Saturday, February 5, 2011

Does Judaism At Least Condone Passive Euthanasia?

A few months ago, I was contemplating the factors that determine whether euthanasia can be considered "a good death" from a Jewish perspective. After making the distinction between active and passive euthanasia, I had discovered that Judaism takes a hard stance against active euthanasia. However, does Judaism at least permit the usage of passive euthanasia?

Just to recap, passive euthanasia is removing any hindrances that prolong death. This would include, but not be limited to, withholding any life-extending procedure. The Shulchan Aruch (Yoreh Deah 339:1) has something to say on the matter, and it's not quite what I would have thought it would have been:

"If there is anything which causes a hindrance to the departure of the soul, such as the presence near the patient's house of a knocking noise, such as wood chopping, or if there is salt on the patient's tongue, and these things hinder the soul's departure, it is permissible to remove them because no act is involve, only the removal of the impediment."

Rabbi Moshe Feinstein, z"l, gave some provisions with regards to the permissibility (Igrot Moshe CM 2:74): "If physicians have no way to cure a dying patient or ease his burden, but they do have the ability to prolong the dying process, they should not intervene."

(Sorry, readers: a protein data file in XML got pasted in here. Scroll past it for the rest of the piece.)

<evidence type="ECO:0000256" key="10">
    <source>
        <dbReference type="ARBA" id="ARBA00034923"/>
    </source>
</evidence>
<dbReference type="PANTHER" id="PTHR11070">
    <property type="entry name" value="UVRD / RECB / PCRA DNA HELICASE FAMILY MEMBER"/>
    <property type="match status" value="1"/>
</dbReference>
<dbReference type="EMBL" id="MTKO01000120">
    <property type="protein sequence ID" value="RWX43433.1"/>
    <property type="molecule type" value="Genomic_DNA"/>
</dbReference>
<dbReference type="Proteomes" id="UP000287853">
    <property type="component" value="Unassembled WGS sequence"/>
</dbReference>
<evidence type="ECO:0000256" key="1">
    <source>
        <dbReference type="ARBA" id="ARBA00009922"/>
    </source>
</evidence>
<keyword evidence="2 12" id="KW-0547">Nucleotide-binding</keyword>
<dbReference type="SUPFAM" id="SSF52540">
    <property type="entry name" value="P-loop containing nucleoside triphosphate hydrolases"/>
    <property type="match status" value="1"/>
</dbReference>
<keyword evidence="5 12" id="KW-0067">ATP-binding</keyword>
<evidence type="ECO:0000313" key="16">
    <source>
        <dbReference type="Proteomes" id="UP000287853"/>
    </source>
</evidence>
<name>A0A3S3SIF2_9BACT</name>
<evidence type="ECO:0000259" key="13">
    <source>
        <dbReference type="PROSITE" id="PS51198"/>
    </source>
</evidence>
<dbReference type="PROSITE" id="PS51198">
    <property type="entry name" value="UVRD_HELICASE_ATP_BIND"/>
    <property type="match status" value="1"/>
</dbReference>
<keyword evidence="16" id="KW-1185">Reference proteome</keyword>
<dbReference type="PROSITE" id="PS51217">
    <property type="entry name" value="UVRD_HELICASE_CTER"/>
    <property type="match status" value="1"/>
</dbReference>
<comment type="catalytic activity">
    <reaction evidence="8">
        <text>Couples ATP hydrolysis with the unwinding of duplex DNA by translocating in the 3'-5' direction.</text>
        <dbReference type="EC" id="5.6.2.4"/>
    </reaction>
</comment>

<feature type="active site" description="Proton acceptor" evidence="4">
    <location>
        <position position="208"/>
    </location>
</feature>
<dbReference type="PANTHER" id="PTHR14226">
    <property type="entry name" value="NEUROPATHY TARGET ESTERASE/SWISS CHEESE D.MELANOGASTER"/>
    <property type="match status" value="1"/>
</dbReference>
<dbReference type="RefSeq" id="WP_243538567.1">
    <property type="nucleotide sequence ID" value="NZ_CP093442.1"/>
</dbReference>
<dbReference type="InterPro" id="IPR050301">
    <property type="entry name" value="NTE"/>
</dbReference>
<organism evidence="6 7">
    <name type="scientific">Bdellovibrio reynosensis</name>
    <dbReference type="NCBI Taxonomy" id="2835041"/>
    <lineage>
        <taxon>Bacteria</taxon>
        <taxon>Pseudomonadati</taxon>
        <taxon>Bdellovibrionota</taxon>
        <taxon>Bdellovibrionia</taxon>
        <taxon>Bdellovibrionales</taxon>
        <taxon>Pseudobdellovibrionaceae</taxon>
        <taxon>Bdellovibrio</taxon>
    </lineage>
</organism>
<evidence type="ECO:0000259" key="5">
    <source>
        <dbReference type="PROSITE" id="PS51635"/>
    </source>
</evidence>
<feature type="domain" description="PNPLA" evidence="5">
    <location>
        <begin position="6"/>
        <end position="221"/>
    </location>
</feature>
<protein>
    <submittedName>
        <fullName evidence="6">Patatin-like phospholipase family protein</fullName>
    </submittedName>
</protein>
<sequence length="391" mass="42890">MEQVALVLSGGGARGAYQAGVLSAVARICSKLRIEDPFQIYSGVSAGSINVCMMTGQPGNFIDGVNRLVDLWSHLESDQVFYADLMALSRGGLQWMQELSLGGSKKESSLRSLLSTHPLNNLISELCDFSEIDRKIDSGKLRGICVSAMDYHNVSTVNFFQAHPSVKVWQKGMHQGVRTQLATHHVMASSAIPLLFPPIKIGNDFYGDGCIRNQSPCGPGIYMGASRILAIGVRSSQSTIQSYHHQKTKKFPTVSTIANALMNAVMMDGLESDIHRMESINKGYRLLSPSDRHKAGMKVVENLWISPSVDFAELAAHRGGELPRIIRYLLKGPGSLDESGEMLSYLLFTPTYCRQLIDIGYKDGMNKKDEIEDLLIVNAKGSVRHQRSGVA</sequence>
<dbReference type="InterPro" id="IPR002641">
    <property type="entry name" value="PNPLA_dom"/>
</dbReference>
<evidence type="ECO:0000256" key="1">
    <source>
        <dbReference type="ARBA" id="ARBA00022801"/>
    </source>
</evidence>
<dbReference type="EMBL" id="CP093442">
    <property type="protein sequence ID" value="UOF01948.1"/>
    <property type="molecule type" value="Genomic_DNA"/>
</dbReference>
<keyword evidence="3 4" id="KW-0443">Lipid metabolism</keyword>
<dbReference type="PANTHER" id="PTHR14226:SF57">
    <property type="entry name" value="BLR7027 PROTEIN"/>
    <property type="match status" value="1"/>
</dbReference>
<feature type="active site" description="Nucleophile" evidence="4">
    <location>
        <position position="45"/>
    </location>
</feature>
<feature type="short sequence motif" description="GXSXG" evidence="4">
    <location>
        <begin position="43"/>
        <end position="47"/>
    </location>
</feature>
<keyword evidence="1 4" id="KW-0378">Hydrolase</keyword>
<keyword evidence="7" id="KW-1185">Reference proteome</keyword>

What this exactly entails has been of debate.  Does this mean witholding pain medication?  Can one pull the feeding tube?  It is even more difficult to ascertain these answers from a Jewish perspective.  As R. Moshe Tendler, an Orthodox rabbi, put it:

"Inherent in the Jewish point of view is an expression of confidence that decisions on these great issues do not reside in heaven. We don’t accept an infallible, irrevocable voice from heaven to clarify even these most complex issues. This of course is a disadvantage that we have compared with other religions. Using the biblical ethical principles...may help us all, while we study the problems with integrity and devotion, to surely reach the proper conclusion, one that is pleasing to us and to G-d". (The Mount Sinai Journal of Medicine, 51:54-57, 1984)

These are complicated issues and what we define as passive euthanasia and under what circumstances we would perform it are in need of continuous debate.  Dealing with death is as inevitable as it is painful, and at least in this specific topic, there are no clear answers.  Whatever ethicals conclusions one comes to, as Tendler states, let they be made in accordance with Jewish values.

No comments:

Post a Comment